UK banking review urges 'electrified' ring-fence
The U.K. government needs to get tougher in its proposals to reform the banking industry by splitting high-street activities from riskier investment banking, Britain's Parliamentary Commission on Banking Standards said Friday.
The commission reported Friday that proposals for a "ring-fence" to protect retail banks needed to be "electrified" to discourage banks from probing for loopholes.
Commission chairman Andrew Tyrie says that would mean giving regulators the power to force a complete separation of a lender's retail business from its investment banking. Risky investments including exotic derivatives undermined banks' stability in 2008, prompting taxpayer bailouts of two big U.K. banks.
The government's proposals are to be presented as a bill to Parliament in 2013. The commission also criticized the reforms for lacking in detail, adding that relying on follow-up legislation to fill in the gaps "reinforces the risks to the durability of the ring-fence."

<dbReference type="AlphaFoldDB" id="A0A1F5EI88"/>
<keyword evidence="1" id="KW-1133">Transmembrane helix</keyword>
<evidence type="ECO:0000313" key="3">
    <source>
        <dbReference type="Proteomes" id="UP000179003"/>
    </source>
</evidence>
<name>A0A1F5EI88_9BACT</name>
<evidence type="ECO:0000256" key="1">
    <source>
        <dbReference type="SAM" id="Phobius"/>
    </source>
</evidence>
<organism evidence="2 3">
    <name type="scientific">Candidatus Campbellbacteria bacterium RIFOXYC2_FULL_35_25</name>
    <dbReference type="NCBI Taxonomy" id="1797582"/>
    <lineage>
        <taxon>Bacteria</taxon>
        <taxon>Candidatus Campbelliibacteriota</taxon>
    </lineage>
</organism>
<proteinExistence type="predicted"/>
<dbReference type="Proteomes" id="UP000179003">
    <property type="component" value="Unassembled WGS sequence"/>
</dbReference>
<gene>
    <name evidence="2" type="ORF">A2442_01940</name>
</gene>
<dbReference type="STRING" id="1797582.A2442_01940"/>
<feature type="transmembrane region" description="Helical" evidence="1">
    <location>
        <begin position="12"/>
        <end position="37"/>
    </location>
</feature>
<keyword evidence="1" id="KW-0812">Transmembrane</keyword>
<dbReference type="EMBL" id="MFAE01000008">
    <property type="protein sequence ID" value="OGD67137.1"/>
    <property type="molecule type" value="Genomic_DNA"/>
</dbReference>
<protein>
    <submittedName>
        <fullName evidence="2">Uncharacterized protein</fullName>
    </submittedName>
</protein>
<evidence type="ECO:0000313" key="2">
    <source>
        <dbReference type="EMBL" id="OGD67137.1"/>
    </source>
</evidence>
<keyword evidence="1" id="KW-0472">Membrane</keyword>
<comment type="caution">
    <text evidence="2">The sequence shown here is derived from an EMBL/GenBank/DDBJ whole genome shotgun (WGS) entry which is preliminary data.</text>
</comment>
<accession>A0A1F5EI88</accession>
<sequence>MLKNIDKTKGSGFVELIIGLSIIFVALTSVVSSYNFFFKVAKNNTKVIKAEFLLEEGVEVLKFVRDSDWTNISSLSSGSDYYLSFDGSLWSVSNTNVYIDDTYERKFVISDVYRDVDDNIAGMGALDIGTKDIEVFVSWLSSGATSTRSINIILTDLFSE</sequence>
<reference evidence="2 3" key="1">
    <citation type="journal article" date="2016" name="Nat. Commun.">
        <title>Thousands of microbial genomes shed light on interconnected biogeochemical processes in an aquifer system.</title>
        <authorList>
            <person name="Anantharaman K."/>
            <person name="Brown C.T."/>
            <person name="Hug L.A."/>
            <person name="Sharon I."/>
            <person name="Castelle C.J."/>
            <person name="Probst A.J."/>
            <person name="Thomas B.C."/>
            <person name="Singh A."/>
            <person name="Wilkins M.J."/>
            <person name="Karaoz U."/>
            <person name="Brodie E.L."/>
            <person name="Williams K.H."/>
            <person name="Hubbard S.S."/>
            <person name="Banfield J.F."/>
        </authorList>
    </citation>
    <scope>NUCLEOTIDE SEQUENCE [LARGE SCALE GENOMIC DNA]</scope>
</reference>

"It creates uncertainty for the regulators who will be charged with making the new framework operational and for the banks required to operate within it. The draft bill proposes to leave the government with too much scope to redefine the location of the ring-fence arbitrarily."
Banks have criticized the proposals, questioning whether ring-fencing retail activities would contribute much, if anything, to the industry's stability.
The report will be a disappointment for Treasury chief George Osborne, who had warned the commission against proposing significant changes to the banking reform bill.
The commission said that the scandal of manipulating key lending indexes had "exposed a culture of culpable greed far removed from the interests of bank customers."
British bank Barclays was fined $453 million by U.S. and U.K. regulators for attempts by employees to manipulate the London Interbank Offered Rate (LIBOR), and Swiss bank UBS was fined $1.5 billion this week for similar offenses.
Retail banking has not been immune from problems. Britain's biggest banks are facing billions in payouts to customers who were sold payment protection insurance which they did not need.